When hiring a business or individual in connection with a project, it is important that all parties create and agree to a clear and precise Statement of Work.
A Statement of Work (SOW) is a formal document entered into by parties involved in a project that specifies in clear understandable terms the work to be completed. A SOW should captures and defines the specific work to be performed for a client, deliverables, and a timeline that a vendor or contractor must execute – at a bare minimum.
A SOW needs to contain the material terms of what needs to be done in as definitive and precise of a manner as possible.
Generally, these are the three major types of SOWs:
- Design Based SOW – This type of SOW tells the supplier how to do the work. The statement of work defines buyer requirements that control the processes of the supplier.
- Level of Effort SOW – This SOW type can be written for almost any type of service. The deliverable in this type of SOW are the number of hours of work performed; and
- Performance Based SOW – In this kind of SOW, the seller is given the freedom to determine how to meet the buyer’s requirements. This generally includes 3 parts:
- Scope of work
- Applicable Documents
- The arrangement of technical tasks and sub-tasks required
Typically, every type of SOW will contain:
- Who pays the costs;
- The timeline for payment;
- A description of all deliverables and when they are expected;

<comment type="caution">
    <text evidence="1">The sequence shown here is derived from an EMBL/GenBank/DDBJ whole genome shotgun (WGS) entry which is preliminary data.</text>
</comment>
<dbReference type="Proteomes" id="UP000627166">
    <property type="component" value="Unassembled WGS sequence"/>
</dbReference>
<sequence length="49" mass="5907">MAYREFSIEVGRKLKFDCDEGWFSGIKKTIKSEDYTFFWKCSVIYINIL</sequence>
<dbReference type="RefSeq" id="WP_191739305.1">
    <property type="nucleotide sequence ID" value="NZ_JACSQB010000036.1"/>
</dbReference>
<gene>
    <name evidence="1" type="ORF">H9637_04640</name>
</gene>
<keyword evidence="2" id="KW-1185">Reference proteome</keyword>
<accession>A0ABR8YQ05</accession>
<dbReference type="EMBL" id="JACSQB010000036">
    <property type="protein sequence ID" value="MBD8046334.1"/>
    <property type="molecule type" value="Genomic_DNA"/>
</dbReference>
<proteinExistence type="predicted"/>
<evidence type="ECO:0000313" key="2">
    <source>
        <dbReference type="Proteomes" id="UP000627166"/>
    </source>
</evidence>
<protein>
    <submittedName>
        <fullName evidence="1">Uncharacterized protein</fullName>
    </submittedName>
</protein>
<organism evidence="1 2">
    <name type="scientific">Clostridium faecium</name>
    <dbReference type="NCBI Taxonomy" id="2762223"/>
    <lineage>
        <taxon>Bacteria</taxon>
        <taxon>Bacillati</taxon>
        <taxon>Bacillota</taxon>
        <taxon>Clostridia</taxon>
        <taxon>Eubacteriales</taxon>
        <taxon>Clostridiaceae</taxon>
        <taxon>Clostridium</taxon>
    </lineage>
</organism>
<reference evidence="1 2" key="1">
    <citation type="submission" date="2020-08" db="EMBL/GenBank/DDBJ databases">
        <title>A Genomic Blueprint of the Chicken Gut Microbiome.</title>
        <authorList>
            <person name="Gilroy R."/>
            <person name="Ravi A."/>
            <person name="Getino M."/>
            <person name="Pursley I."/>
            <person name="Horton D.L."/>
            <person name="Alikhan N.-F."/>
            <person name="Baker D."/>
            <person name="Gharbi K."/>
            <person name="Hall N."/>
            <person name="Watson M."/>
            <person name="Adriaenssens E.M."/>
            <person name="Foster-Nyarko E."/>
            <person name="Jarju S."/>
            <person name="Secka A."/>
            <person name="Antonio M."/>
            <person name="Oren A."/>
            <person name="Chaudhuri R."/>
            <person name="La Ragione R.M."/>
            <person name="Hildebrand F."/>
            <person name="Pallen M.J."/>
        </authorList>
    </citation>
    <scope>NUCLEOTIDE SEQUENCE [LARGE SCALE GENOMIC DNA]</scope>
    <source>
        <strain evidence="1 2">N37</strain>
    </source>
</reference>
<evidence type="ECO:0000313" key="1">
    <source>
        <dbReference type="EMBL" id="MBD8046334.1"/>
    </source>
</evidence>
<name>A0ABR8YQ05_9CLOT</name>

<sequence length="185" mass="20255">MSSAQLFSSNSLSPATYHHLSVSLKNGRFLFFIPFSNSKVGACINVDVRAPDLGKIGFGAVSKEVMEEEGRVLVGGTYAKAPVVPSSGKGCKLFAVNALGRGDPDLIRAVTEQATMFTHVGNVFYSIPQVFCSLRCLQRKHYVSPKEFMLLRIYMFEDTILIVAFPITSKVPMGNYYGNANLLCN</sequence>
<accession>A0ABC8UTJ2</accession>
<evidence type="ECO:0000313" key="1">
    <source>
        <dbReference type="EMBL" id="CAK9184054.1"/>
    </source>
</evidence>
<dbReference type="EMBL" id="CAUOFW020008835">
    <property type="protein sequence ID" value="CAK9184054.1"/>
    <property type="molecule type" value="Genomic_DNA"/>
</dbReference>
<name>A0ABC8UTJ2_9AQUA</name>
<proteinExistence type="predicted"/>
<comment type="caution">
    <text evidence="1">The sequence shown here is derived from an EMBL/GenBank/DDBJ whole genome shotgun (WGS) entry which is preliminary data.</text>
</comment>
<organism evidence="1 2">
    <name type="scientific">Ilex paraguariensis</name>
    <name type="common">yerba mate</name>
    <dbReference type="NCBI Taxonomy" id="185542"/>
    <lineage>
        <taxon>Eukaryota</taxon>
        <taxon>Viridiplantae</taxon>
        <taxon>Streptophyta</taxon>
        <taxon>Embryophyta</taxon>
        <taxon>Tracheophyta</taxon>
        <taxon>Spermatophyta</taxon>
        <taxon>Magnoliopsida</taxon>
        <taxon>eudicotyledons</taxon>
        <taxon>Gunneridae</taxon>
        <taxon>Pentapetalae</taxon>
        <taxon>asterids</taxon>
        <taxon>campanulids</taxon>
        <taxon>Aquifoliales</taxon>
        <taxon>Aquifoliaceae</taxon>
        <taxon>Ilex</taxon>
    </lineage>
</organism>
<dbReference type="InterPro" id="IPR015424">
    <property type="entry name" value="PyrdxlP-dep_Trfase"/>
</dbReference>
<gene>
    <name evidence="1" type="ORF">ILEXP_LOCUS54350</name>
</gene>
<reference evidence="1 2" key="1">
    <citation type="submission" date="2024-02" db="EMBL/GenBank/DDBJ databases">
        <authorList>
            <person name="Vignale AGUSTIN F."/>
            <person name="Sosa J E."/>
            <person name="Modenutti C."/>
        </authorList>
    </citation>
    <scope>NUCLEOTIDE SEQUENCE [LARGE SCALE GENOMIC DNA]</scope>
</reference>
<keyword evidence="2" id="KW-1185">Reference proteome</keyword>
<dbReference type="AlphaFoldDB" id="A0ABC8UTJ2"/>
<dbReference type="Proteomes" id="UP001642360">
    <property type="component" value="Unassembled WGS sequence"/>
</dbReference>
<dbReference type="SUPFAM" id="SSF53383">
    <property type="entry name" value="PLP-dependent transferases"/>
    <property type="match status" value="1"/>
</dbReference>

- The tasks and sub-tasks required by the project;
- Who will perform those tasks and sub-tasks;
- The project’s governance process and management structure;
- The resources and materials required for the project;
- The facilities to be used;
- The equipment needed; and
- A timetable with different benchmarks covering when each deliverable, task or sub-task should be completed.
Often, payment information is made contingent upon successful completion of certain tasks and/or benchmarks. Full payment is not be made until both sides agree that the project is complete and all deliverables meet agreed-upon specifications.
When writing a SOW, we recommend the following:
Be clear. Specificity in describing the project’s scope and requirements is key. Make sure benchmarks are clearly connected to completion of necessary tasks. This not only clarifies your expectations, but will be helpful to an attorney should a breach occur that needs to be litigated.
Keep it simple. Keeping the language of the SOW as simple as possible will promote the clarity we just discussed. Avoid using legal terms and technical jargon. Use drawings, illustrations, diagrams, charts, pictures, tables, and graphs if they clearly improve the communication in describing the requirements. Your goal should be to create a document everyone can understand.
Utilize Expertise Around You. When distilling technical matters into simple terms, check with your technical and legal experts to make sure you are expressing what you mean. Ultimately, the task of writing a SOW should fall to those experts working as a team.
Following these steps increase the likelihood of successfully completing a Statement Of Work that best reflects your needs.
- Collecting Unpaid Invoices in New York: New York Collection Law Basics
- Foreign Nationals Can Work for Their Businesses in New York
- Protecting your Intellectual Property in New York: NY IP Law Basics
- Negotiating New York Royalty Agreements
- New York Defamation Law: Yelp Alerts Reviewers To Business’s “Questionable Legal Threats” In Response To Negative Reviews
- Visas For A Temporary Visit To The United States: U.S. Immigration Law Basics